State Sen. Diana DiZoglio is working at clearing the criminal record of a woman who lived 328 years ago in what is now North Andover
DiZoglio has a bill before the legislature’s Judiciary Committee that would exonerate Elizabeth Johnson Jr., who was convicted of witchcraft in 1693. In written testimony to the committee, DiZoglio said it’s not clear why the legislature and courts did not take action on behalf of 22-year-old Johnson after clearing others in 1711, 1957 and 2001. The Methuen Democrat speculates one possible answer is that because Johnson “was neither a wife or a mother, she was not considered worthy of having her name cleared.”
“Because Elizabeth was not hanged for her alleged crime, she was overlooked. Because she never had children, there is no group of descendants acting on her behalf,” DiZoglio said in testimony before the committee.
DiZoglio said she was inspired to file the bill by North Andover Middle School teacher Carrie LaPierre, whose students researched the issue. The senator said she was happy to work with the students, and that action is long overdue.
“It’s very important that we correct history and give the families of victims like Elizabeth closure,” DiZoglio said.
In 1711, 265 years after 19 people were hanged and dozens more accused during the 1692 witch trials, Massachusetts lawmakers apologized. Acknowledging that some descendants of the witchcraft trials’ victims remained distressed by the actions of a “possibly illegal” court, the state legislature in August 1957 adopted a resolution officially declaring the events “shocking, and the result of a wave of popular hysterical fear of the Devil in the community.”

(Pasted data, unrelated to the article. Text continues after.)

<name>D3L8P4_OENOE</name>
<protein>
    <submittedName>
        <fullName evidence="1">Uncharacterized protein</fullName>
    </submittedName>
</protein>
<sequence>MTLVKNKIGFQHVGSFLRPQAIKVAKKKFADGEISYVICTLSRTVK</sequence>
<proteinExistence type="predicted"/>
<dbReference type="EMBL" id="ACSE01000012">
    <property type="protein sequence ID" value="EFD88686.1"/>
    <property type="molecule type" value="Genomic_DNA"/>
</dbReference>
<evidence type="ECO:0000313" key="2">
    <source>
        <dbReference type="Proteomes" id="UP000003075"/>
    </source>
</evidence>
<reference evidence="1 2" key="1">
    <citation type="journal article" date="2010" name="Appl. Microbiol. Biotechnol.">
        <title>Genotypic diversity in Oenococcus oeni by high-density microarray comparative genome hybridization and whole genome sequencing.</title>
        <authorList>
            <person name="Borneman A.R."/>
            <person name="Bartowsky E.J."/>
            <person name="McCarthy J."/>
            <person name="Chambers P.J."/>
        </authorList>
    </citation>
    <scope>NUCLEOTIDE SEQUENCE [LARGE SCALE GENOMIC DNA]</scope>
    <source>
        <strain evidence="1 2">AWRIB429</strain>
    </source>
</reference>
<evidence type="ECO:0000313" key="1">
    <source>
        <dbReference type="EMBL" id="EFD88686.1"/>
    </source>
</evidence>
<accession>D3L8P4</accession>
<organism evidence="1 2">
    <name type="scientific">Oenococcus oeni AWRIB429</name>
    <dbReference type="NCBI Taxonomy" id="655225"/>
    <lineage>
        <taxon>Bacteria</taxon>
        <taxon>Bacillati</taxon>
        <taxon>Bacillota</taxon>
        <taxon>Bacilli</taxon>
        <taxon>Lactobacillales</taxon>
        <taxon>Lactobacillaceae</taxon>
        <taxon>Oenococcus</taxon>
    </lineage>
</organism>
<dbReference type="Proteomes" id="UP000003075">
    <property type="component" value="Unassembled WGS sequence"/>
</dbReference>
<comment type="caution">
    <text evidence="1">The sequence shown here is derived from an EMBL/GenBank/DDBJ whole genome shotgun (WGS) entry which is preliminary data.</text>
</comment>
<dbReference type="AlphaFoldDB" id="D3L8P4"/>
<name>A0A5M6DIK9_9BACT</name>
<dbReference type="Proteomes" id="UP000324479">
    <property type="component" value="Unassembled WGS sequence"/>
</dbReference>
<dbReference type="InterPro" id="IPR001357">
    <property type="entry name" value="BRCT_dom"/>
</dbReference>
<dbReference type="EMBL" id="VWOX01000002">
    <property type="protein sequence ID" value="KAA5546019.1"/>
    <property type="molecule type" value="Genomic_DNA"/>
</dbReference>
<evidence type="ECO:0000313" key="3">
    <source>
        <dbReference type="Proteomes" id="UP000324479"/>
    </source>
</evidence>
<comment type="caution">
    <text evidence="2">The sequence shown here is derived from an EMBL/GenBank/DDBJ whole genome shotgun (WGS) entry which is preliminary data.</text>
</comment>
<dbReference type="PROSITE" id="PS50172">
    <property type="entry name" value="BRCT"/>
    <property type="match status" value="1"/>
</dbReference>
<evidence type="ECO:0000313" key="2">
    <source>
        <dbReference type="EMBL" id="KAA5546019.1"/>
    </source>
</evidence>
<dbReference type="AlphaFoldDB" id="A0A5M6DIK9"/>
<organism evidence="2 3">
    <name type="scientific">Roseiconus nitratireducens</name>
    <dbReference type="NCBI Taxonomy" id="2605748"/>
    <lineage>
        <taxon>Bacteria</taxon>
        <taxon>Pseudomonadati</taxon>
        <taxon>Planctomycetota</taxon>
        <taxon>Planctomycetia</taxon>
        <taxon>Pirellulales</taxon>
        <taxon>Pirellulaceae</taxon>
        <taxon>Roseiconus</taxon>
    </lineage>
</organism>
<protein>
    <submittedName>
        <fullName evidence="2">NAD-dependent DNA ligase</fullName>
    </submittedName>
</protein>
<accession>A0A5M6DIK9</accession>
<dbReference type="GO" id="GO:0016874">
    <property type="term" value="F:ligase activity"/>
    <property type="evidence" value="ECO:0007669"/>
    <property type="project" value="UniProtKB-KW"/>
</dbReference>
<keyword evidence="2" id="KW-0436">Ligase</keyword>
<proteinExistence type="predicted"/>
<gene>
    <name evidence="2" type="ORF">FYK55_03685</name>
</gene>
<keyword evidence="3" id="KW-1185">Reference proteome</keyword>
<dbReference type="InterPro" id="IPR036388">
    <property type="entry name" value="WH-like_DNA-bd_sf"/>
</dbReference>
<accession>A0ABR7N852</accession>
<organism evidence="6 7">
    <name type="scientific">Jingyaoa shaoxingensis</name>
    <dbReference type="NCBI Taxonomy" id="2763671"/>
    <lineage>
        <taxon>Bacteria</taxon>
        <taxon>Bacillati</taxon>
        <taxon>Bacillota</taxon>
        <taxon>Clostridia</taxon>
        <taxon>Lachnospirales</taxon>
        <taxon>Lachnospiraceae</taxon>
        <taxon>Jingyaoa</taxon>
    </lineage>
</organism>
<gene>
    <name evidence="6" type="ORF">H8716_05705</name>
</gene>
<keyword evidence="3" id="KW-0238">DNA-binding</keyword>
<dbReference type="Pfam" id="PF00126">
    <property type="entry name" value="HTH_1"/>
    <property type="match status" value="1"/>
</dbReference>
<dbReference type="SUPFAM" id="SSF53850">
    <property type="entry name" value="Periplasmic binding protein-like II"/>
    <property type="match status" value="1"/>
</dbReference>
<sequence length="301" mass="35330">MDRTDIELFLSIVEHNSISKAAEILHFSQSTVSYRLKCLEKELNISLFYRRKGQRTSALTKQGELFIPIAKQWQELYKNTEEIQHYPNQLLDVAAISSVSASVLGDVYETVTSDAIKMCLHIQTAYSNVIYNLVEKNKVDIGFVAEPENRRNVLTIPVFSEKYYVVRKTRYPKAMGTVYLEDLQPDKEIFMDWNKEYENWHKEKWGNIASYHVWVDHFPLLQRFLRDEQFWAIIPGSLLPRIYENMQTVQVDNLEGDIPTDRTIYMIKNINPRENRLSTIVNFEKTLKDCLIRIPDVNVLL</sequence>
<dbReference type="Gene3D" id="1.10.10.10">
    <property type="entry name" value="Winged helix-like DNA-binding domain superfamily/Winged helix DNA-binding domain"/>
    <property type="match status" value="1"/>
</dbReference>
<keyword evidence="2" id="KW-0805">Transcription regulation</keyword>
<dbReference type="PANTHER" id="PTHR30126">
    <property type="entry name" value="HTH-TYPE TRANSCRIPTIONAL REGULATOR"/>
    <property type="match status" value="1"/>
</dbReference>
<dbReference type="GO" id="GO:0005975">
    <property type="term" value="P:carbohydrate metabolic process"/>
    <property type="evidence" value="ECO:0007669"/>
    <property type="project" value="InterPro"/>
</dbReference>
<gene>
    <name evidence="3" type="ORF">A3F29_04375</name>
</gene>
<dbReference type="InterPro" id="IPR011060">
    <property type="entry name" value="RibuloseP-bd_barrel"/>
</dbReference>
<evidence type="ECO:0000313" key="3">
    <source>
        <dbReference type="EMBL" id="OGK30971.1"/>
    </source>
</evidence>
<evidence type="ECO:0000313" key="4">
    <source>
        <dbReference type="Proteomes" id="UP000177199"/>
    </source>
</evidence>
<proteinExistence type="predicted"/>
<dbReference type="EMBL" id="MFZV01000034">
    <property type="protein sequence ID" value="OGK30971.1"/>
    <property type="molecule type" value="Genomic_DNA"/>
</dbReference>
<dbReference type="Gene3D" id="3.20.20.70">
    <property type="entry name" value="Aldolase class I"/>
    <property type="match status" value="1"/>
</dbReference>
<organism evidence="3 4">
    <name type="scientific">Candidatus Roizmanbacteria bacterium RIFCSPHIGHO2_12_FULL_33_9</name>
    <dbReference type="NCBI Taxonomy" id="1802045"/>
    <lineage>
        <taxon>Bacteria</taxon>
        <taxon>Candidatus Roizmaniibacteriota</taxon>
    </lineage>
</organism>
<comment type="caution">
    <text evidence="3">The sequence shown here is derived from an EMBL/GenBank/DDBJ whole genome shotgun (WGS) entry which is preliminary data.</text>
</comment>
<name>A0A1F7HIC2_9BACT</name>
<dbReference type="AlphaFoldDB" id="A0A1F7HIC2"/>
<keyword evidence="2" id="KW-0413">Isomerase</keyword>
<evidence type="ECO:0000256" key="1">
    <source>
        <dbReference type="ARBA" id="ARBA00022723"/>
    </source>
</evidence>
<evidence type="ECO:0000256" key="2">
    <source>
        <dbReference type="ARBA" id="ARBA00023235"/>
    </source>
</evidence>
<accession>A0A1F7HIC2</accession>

The resolution establishes that, because the laws that governed the witchcraft trials—most famously linked to Salem, though they involved residents of other nearby towns—“have been long since abandoned and superseded by our more civilized laws,” there should be “no disgrace or cause for distress” attached to the victims’ descendants.
In 1711, acting on the petition of several of the accused and children of some of those who were executed, the colonial legislature passed an act reversing witchcraft convictions, specifically naming 22 individuals. The 1957 resolution—the result of another family effort—mentions Ann Pudeator, a 70-year-old widow hanged in Salem on Sept. 22, 1692, “and certain other persons.”
On Halloween in 2001, Gov. Jane Swift signed a law adding the names of Bridget Bishop, Susannah Martin, Alice Parker, Margaret Scott and Wilmot Redd to the resolution.